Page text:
There's a new sheriff in town at Volkswagen, and its name is Atlas. This is the brand's first-ever three-row SUV, and it's proof VW is serious about breaking into the SUV/crossover marketplace in a big way.
Volkswagen hasn't done anything groundbreaking here, but the Atlas is a big leap from the Touareg. Where that five-seater always had upscale aspirations that limited its appeal and affordability, this new model is priced to start from around $35,000 and will tow a maximum of 2,270 kg, making it a legitimate competitor to the Ford Explorer as a crossover that toes the line separating car-based models from true trucks.
And yet, for all the brawn the Atlas projects, it uses VW's modular MQB platform, which will soon underpin virtually every model in the brand's lineup, including the current compact Golf. Perhaps more interesting is that the base model uses a 2.0L turbocharged four-cylinder engine closely related to that in the GTI hot hatch. Granted, it comes here in a different state of tune that results in 235 hp and 258 lb-ft of torque, power figures that sound weak until you consider that despite its increased size, the Atlas is lighter than the Touareg, and the similarly-sized Explorer.
For those concerned that won't be enough for their needs, the upgrade is a 3.6L V6 good for 276 hp and 266 lb-ft, which moves the Atlas with ease, at least when unloaded.
Both engines use an eight-speed automatic transmission; the four-cylinder comes with FWD that can be optioned to a 4Motion AWD setup that's standard with the V6.
The entry-level Trendline model is positioned as a pretty basic people mover, with manual air conditioning, six-speaker stereo and unheated front seats.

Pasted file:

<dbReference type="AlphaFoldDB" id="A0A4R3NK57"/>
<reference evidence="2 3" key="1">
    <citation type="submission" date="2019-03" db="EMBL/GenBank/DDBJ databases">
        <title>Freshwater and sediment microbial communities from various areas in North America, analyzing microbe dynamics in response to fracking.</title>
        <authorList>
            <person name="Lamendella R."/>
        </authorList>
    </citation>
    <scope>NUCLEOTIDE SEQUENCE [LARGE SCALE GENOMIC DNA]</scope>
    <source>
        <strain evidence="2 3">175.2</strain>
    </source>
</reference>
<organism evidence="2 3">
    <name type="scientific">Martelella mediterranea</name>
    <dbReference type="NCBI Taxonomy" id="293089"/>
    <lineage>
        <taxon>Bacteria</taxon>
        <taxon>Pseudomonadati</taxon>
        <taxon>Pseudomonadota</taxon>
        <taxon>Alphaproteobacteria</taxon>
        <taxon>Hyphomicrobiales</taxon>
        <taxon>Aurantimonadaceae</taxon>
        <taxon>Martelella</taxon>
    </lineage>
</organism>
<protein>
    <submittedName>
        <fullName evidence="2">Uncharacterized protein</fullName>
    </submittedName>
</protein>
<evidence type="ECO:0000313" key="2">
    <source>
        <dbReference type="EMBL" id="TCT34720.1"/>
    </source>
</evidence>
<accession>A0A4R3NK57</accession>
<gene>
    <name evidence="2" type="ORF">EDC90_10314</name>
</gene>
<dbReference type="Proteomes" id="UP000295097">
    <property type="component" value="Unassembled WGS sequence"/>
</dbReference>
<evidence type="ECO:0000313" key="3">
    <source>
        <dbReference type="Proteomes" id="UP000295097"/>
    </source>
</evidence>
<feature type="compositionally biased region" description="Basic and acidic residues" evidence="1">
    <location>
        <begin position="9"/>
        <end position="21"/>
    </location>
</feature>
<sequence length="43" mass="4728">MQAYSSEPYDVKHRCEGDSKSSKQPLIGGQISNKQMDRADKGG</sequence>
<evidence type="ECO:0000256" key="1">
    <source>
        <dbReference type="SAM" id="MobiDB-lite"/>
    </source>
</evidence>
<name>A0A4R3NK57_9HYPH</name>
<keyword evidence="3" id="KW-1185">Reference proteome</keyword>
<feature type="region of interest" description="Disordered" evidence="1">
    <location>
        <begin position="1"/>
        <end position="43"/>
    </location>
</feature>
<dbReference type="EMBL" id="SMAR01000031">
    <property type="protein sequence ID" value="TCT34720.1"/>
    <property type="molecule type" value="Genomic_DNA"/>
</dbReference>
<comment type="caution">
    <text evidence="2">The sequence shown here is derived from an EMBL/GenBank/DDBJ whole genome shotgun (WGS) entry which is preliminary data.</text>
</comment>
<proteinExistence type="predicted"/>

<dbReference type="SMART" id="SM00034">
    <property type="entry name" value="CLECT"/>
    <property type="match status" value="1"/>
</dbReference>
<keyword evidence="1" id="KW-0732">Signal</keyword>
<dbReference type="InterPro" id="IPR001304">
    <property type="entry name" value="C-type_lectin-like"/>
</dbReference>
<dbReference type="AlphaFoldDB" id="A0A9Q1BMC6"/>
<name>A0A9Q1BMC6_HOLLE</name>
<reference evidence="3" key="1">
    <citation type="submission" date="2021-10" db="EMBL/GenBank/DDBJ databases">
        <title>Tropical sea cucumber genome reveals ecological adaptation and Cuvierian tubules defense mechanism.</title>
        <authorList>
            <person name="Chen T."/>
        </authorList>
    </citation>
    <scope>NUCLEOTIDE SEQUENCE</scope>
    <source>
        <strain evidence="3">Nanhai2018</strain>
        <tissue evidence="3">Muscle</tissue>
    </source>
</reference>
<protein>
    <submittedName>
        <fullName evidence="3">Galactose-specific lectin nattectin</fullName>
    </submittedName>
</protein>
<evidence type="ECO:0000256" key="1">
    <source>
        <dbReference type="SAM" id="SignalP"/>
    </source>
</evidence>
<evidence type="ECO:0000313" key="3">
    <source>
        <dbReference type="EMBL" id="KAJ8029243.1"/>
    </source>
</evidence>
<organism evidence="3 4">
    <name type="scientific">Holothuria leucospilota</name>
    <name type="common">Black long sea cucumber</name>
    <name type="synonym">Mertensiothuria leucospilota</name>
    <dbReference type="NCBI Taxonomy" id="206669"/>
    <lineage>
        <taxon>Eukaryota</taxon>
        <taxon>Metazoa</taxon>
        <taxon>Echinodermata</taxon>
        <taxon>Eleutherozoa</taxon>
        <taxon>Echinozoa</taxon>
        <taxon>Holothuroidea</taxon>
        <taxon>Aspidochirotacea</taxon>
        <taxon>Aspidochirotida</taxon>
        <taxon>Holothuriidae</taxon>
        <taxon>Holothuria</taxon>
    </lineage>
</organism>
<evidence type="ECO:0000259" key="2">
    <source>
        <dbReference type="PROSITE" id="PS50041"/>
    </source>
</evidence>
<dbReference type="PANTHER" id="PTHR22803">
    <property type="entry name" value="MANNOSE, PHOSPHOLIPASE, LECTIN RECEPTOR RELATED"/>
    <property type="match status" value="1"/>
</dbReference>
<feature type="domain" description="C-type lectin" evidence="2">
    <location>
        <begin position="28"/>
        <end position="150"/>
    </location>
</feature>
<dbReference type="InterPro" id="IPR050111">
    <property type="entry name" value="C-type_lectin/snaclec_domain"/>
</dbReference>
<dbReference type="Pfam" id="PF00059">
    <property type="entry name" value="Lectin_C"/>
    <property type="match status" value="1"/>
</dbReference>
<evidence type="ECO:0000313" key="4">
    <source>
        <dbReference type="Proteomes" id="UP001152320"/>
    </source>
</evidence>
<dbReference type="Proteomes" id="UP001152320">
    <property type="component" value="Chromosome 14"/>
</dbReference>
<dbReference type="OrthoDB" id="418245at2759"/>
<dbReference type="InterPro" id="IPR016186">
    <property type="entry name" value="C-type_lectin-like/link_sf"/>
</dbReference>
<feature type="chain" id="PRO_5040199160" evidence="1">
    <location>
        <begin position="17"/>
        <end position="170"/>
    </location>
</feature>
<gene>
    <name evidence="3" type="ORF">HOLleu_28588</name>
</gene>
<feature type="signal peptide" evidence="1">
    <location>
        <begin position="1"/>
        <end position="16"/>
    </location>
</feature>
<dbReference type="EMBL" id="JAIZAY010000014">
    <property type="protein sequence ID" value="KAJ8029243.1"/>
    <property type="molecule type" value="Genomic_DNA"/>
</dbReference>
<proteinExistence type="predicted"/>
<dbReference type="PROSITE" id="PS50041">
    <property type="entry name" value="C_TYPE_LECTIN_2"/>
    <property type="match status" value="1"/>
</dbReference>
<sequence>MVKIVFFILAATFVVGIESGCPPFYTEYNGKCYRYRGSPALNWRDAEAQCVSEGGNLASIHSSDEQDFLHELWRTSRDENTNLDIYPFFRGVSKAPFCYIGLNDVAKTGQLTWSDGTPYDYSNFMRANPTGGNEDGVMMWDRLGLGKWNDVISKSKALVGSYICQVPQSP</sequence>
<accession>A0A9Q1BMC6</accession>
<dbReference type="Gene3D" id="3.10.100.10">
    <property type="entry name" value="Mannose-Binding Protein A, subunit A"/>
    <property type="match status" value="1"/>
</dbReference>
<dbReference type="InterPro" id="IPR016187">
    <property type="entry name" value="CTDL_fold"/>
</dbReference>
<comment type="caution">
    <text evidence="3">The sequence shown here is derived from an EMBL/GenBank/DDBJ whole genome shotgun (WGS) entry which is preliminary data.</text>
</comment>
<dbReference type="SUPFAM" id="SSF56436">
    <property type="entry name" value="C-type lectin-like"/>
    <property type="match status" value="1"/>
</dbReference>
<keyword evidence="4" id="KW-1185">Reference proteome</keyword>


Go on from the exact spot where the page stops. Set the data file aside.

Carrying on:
But LED headlights are standard, as is a backup camera, and when you move up to the Comfortline model you get three-zone automatic climate control, upgraded backup camera, eight-speaker sound system, heated front seats, power driver's seat, passive keyless entry, eight-inch infotainment touchscreen (up from 6.5 inches in the base trim) and leatherette seating.
Highline is where the V6 engine becomes standard, along with a power front passenger seat, heated second-row outboard seats, ventilated front seats, garage door opener, fake wood interior trim, Vienna leather upholstery, gloss black console trim, panoramic sunroof and a power tailgate with hands-free operation.
Finally, Execline trim adds automatic high beams, power-folding side mirrors, digital gauge cluster, ambient interior lighting and a 12-speaker Fender sound system.
Wheels and tires are 18-inchers on the first three trims, and 20s on the Execline model.
Active safety features are bundled into a package that's optional in Comfortline, Highline and Execline trims and includes adaptive cruise control, 360-degree camera, lane keep assist and remote engine start.
At the time of this writing, the only fuel consumption figures published are for the V6/AWD powertrain, which come in at a reasonable-sounding 13.7/10.1 L/100 km for city and highway driving respectively.